I would like to share my thoughts on sticking to Lightroom, after a year of research and occasional experimentation with other programmes.
Software is now an equal partner in the photographers image making process. Once, your choice of film medium decided whether you would share the image making with a darkroom (black and white) , a lab (print film) or accept the end product as taken (transparency film). There were exceptions, but they were at the pointy end of the business.
Processing is now the second step of an interconnected two step process. If the photographer does not post process, they are either committed to jpeg shooting, which is not impossible given the excellent processing engines now found in most cameras, or they are ignoring the elephant in the room. That elephant is the inescapable fact that a RAW image is designed to be processed. Until processed it is a half baked cake or in film shooters terminology it's a roll of exposed film, without the development choices being made and processing completed.
Sometimes an image is only viable after heavy post processing and sometimes the images only needs the slightest push to be considered finished. If I were to put a numerical value to my images from capture to processing, it would go something like this.
image grade 1. Ouch. Off to the electronic bin. Poorly conceived, executed and deleted on sight.
image grade 2-4. Not a good effort, but maybe the best that I could do at the time. Poor technically, but may have some value after a lot of work. Rarely is the work done and the image is usually dumped after import unless it is an important or unrepeatable file. If the image is worth the effort, requiring Herculean efforts and some out of the box thinking, it may still be bordering on gimmicky effects.
image grade 5-6. Close, but far from perfect. An average image. Good subject matter with some cropping or exposure manipulation to get it close. Post will make something of this, maybe something good.
image grade 8-9. Great subject supported by everything coming together, a good day at the office. This is as good as I can do and is vanishingly rare. Post processing adds icing to the already good cake.
image grade 10. Never happens. History has provided us with many of these and they are often less than perfect technically. What they do have is context and composition that transcends all other factors.
What post processing must do is bring an image, no matter where it sits in the food chain up to at least a 6.
My feelings on the difference between Lightroom, Pro 1, DXO (assuming they are well used) is that certain images can vary by maybe a full 1 value, but often it is less and to get that full 1. To get the benefit, all of them must be used in the same work flow. Not practical.
What I found is that work flow is the difference between bothering or not. Lightroom fills me with excitement and anticipation because everything I need, including features I rely on that the others do not offer, is in one place or is a direct plug in to Lightroom. it is a comfort thing, but when I asked myself what could I live without, Lightroom had too many things that I rely on.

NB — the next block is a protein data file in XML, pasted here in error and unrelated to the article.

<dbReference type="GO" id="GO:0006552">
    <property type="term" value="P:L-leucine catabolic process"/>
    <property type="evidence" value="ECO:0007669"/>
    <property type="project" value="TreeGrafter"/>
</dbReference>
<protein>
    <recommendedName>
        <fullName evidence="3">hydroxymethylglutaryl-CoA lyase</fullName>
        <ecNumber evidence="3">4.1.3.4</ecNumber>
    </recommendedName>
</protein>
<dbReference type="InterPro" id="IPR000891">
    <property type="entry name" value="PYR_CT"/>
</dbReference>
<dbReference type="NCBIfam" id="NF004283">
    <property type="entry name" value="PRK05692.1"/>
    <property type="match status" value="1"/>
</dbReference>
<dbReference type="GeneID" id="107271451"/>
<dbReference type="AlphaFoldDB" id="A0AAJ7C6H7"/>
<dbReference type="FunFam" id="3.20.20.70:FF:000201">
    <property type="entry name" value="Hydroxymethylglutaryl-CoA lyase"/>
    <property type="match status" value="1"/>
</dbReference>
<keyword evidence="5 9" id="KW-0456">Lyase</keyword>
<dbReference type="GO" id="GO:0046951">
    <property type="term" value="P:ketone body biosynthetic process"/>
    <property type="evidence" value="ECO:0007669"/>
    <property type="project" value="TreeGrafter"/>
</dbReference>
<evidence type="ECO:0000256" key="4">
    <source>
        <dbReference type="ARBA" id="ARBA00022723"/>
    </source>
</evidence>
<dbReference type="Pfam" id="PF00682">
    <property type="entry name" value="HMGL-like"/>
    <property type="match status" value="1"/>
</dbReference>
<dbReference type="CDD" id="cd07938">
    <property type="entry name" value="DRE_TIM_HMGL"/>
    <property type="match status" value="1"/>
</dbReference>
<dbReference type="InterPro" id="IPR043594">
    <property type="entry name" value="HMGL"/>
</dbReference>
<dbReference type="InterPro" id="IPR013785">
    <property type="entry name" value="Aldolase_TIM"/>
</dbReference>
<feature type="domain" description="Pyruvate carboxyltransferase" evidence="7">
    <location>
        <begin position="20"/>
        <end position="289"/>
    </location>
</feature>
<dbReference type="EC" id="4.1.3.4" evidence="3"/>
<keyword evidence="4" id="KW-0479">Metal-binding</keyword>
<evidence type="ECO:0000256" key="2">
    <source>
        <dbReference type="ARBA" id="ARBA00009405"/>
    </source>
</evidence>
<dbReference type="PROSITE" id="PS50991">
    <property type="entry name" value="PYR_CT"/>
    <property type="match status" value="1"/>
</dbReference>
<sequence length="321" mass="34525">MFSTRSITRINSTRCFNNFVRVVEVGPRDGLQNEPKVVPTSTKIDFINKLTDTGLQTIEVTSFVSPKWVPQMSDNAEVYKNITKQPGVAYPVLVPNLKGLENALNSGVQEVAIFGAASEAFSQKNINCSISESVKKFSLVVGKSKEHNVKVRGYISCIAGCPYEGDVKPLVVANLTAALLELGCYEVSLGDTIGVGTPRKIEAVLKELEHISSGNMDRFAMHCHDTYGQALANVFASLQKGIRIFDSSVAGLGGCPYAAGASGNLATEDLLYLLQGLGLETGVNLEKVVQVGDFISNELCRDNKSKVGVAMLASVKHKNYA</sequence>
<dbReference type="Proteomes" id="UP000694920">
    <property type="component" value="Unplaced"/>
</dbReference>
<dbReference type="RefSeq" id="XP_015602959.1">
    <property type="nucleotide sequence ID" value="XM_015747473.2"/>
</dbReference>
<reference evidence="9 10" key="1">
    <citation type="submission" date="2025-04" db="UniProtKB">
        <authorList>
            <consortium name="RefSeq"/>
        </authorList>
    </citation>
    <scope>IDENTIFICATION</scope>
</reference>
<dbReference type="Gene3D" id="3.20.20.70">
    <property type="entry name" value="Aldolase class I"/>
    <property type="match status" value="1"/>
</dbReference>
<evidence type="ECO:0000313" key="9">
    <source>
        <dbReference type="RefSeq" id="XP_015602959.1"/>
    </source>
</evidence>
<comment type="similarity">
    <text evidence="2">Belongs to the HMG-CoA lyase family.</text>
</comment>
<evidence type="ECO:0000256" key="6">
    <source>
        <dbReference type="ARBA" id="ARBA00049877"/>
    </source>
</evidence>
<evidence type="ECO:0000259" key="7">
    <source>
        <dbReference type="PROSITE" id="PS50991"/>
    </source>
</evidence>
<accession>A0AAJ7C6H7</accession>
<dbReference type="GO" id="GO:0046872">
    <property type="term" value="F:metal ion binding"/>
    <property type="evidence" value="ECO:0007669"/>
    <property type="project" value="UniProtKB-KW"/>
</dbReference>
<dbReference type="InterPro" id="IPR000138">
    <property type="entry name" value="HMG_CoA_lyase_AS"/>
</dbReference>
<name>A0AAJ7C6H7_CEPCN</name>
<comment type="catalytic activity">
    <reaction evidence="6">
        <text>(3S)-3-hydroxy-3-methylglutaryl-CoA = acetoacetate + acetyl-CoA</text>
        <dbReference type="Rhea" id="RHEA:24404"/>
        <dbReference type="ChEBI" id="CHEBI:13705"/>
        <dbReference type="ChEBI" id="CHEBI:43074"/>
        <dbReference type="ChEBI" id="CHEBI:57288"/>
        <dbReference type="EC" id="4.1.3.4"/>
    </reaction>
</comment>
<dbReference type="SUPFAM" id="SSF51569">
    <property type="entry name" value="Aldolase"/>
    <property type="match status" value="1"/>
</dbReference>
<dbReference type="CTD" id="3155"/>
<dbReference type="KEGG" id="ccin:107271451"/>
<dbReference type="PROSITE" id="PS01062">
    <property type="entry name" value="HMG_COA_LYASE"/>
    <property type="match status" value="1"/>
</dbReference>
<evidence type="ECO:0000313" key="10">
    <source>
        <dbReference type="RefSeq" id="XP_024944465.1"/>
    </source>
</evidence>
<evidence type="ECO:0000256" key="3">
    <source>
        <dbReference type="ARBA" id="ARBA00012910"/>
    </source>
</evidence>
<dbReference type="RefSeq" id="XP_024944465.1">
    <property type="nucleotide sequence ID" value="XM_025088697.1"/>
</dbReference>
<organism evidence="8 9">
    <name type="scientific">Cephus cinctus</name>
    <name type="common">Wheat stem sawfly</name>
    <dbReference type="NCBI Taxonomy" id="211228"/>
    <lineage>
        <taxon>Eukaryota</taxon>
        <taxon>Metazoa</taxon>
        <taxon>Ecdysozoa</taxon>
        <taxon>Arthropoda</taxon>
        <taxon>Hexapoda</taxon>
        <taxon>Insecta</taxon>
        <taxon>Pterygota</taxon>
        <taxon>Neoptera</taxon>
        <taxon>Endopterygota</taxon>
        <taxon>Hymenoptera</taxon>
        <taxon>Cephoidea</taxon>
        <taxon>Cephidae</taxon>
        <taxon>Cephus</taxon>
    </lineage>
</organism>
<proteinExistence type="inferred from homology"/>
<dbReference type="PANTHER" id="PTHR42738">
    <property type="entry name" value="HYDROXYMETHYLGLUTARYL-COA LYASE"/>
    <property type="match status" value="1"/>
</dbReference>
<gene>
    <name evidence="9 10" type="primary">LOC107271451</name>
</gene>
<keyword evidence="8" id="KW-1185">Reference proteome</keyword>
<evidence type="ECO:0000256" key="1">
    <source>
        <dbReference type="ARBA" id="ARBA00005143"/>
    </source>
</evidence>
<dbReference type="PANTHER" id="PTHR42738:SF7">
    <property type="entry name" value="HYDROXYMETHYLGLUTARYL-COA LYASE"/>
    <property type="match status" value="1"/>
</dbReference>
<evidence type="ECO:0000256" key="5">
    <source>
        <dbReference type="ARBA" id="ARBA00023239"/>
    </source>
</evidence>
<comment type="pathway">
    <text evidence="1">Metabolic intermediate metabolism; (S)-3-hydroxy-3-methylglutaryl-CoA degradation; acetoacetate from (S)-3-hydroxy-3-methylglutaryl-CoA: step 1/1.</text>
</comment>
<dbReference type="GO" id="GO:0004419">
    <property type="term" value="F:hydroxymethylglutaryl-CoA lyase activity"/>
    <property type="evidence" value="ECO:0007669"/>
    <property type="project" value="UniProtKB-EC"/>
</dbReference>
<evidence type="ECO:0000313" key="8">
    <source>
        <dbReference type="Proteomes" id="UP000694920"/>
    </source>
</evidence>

Below are some examples with values attributed based purely on my own perceptions. I obviously don't use this rating system as I go, but if my more abstract thinking was to be numerically graded in retrospect, these numbers feel pretty close.
A poor 2, only saved by the subject matter and the difficulty of returning to the location. After post I would give it a 6 in the right circumstances, say as part of a series.
As above, a poor grade 3 image, lacking contrast and connection to the subject. After processing, maybe a 6 for effort or to some people, especially on seeing the print an 8.
Lots of promise here, maybe a 4-5. The image is slightly soft, but the framing was the best of a set. After post, a strong 8.
With memories of the American mid 20th century masters in mind, I rated this series as probably a 6 in my head. The resulting images (as a set) probably got a 7 over all. Cliched, but consistent. Good office adornment.
Part of the above set, but my favourite. the original is a good 6 and I was torn between a colour or mono edit. To fit with the rest, it got the Silver FX treatment and maybe shifted to a 7.
This one came out of the can with an excited 6 as the capture did not do the actual event justice (I was a second or two late to get the best natural light). The edit jumps it to maybe an 8 and is closer to my perception of the light as I saw it just seconds before. Maybe something between the two images would be better on comparison as the subtlety in the clouds is lost.
What I am getting at here, is that any post processing will add substantially more to an image than the differences between similar programmes. Sometime you will want the noise reduction of DXO, or the in built upload corrections of Pro-1, but if any of these programmes is used to the best of their capacity, then real differences are minimal. Workflow on the other hand is crucial to get right as it directly effects productivity and circumvents future issues.
When reading reviews, I would often find myself screaming at the reviewers comments on one feature or another as they completely overlooked an available fix provided by the programme and focussed on a simple comparison of a single slider. In fairness, most pointed out that there were other options available and an experienced user would know some tricks to get things done, and many stated that any of these programmes would do the job, but blanket statements based on initial upload "looks" were pointless and misleading.